Gehri maarde nu lehna ajj chak ni/ Velleyan di akh ajj laal aye/ Koi banda bunda maarna taan das ni/ Mitran di akh ajj laal aye (I have blood in my eyes today, I have to kill someone). Lyrics like these have became a staple in Singh's songs, though in past year or so, he has been singing more about living the good life, partying and heartbreak.
So why did Honey Singh become successful ? Today his success is grander than the cumulative success of all Punjabi stars before him. He might be ignored by the highbrow types, but Honey Singh isn't looking to them for validation anyway.
Baba Sehgal, who was the first Punjabi rapper, has a simple explanation for Singh's success. "Using swear words is supposed to make you a cool dude, " he says. "So you have a whole breed of singers who emulate this model and glorify it to be 'cool'. "
Madan Gopal Singh, a much respected name in Sufi circles and an English professor at Khalsa College, Delhi University is no stranger to the phenomenon of Yo! Yo! Honey Singh. According to him, it was the peculiar combination of the sound of "rustic village and the underbellies of Bristol and London" that has made the 28-year-old the grand success he is today. "Honey Singh brought in a new sound, a new beat and especially at a time when the music scene in Punjab was vacuous. His skills as a music producer are not to be doubted. Rapping makes the beat heady and gives the songs an amplified sound, " Gopal says.
But more importantly, says Gopal, his songs catered to the archetype of Jathood, mirroring Sehgal's claims. "There's no caste greater than Jat in Punjab and all his songs are about celebrating Jathood, celebrating gun culture, enforcing a particular idea of masculinity. There are cultural and caste politics being played out in Punjab today, " says the 62-year-old film theorist and composer.
The recent controversy has taken some of the sheen off what would have been a phenomenal year for him, professionally and personally. He cracked Bollywood when his song Angrezi Beat from his 2012 album International Villager was chosen to feature in the Saif Ali Khan-Deepika Padukone starrer, Cocktail. He also got married in 2012.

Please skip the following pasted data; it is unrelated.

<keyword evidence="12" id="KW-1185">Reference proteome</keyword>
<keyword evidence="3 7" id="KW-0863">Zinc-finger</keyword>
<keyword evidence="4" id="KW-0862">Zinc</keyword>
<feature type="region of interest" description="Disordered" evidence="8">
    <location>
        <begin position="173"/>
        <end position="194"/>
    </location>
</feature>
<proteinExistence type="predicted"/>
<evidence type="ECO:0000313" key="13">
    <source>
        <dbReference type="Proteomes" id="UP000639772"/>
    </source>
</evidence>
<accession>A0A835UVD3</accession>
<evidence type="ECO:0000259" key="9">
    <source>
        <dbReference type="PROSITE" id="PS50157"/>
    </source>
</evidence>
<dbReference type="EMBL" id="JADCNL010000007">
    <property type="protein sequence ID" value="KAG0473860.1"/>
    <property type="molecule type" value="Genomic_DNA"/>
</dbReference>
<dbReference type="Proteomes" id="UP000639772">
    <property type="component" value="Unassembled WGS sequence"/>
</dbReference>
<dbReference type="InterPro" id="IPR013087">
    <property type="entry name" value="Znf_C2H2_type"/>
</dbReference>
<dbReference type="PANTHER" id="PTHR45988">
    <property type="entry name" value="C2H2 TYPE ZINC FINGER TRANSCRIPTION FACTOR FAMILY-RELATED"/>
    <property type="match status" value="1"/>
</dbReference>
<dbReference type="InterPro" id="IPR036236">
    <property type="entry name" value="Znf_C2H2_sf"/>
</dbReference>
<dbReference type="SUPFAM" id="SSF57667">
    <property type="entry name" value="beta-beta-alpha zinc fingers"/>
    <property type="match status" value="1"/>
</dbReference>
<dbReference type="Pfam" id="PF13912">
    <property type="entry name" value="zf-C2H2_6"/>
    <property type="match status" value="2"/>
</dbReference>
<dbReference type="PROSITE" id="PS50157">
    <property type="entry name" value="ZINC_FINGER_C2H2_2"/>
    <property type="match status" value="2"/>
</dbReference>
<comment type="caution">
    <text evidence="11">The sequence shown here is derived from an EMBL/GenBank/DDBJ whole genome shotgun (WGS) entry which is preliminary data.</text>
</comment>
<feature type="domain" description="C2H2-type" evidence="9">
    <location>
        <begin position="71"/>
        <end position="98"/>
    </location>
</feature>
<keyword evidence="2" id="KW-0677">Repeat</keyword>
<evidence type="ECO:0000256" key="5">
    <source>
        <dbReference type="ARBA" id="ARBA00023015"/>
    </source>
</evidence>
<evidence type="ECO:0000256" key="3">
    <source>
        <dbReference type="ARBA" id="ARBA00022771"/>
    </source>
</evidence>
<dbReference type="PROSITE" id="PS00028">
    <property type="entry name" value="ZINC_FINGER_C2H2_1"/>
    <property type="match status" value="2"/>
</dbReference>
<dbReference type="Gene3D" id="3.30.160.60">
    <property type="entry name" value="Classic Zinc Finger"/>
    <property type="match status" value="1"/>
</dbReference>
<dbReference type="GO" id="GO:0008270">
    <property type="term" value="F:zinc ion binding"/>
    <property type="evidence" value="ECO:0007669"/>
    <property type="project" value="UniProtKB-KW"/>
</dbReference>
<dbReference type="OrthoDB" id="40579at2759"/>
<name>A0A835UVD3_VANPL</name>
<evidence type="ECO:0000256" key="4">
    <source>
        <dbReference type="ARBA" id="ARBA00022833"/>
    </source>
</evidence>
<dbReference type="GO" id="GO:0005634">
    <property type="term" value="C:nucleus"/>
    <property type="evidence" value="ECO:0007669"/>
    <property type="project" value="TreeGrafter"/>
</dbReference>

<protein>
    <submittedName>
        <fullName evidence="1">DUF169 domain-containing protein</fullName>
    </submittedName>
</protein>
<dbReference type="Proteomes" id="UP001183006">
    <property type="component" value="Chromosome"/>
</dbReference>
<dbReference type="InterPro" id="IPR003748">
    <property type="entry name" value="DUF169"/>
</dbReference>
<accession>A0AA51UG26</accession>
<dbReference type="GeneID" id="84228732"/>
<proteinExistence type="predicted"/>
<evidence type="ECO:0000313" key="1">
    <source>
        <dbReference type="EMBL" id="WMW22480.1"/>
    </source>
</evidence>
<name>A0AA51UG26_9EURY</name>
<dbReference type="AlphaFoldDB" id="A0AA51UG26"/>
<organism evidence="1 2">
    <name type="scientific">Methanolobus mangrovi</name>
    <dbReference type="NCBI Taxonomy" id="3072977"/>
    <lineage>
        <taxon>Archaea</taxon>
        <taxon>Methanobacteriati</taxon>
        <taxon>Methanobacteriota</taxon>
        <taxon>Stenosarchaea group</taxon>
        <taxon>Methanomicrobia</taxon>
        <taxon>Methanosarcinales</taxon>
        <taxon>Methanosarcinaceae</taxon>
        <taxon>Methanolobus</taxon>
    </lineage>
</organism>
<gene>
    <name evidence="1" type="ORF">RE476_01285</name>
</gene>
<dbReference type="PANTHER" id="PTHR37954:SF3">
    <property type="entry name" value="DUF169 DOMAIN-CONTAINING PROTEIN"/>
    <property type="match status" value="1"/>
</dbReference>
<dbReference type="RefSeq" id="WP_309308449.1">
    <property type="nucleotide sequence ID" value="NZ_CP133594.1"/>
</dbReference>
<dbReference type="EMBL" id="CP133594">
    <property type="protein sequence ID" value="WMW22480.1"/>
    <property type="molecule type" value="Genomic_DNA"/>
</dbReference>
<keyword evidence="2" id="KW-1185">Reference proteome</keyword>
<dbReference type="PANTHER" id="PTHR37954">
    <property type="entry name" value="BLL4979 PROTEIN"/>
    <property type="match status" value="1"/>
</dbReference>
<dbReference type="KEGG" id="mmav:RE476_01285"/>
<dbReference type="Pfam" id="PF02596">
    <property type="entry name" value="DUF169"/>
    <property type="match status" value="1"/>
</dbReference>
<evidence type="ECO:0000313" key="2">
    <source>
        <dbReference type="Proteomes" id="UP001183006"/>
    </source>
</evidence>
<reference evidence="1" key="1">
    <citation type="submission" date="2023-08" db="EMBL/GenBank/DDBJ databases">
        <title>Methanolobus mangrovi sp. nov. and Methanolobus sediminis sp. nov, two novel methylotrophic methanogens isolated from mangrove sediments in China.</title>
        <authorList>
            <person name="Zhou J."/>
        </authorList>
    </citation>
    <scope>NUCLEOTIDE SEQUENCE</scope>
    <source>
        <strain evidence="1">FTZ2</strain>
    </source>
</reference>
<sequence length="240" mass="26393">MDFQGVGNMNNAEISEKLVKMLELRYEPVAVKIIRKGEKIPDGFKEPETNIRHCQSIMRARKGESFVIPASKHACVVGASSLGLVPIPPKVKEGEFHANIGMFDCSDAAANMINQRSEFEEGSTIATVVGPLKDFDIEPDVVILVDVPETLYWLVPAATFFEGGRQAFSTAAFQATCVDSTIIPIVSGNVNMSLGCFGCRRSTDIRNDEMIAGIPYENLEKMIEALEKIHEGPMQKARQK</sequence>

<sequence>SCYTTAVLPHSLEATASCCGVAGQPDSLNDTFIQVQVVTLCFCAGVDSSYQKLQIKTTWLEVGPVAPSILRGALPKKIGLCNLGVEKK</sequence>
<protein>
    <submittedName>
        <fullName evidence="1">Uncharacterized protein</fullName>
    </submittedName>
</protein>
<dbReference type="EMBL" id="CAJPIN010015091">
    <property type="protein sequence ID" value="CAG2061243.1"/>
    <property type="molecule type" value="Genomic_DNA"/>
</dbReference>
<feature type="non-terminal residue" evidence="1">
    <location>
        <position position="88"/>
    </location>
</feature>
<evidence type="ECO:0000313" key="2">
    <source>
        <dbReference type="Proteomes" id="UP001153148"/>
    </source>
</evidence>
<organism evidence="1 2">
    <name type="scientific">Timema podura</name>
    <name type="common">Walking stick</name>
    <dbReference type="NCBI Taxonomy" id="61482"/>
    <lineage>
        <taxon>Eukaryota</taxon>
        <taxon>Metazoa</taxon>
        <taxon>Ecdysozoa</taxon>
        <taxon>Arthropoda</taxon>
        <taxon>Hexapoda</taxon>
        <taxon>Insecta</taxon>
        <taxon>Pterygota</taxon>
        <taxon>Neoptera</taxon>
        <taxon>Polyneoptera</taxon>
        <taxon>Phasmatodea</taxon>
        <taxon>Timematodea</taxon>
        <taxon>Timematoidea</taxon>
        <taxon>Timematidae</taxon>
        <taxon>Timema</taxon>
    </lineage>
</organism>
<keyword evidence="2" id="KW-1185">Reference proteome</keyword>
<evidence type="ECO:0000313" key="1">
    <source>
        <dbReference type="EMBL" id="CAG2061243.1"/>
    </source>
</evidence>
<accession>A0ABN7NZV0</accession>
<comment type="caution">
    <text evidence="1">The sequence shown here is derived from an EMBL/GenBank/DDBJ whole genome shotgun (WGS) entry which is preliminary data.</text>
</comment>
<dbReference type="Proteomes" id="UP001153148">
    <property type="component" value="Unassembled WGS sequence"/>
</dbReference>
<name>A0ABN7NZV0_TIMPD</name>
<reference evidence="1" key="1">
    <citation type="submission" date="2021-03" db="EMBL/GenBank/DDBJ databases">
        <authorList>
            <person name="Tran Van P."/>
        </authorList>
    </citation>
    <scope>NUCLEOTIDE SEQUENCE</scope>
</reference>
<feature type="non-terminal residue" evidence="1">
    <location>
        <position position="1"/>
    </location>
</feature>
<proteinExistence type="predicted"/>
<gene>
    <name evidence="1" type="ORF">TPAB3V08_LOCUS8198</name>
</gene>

Usually media shy, Singh came out of his shell to clear his name. "My lawyers are trying to find out who's doing this to malign me. I've sent notices to YouTube and other websites which have uploaded the offensive numbers. I'm being targeted for a rape of another kind altogether. What's being done to me is among the lowest of violation of human dignity, " he has said in an interview.
Gopal, though no fan of Yo Yo's rap, believes that targeting Singh alone for his misogynistic lyrics is hardly fair. "We've been objectifying women for 5, 000 years but now we're going beyond that. Singh is only representative of a larger problem. Songs like the Hunter and Keh ke loonga (both from the movie 'Gangs of Wasseypur' ) are completely obnoxious. Whichever way you interpret them, the literal meaning is very sexual in a boldly patriarchal sense, " he complains.
Honey Singh can often be heard saying, "Meri yadasht kamzor hai (I have a weak memory), " in his video diaries on YouTube. He must be hoping that the public suffers from the same affliction.
Register for Full Access to the Crest Edition
Don't have a Facebook Account? Sign up for Times Crest here.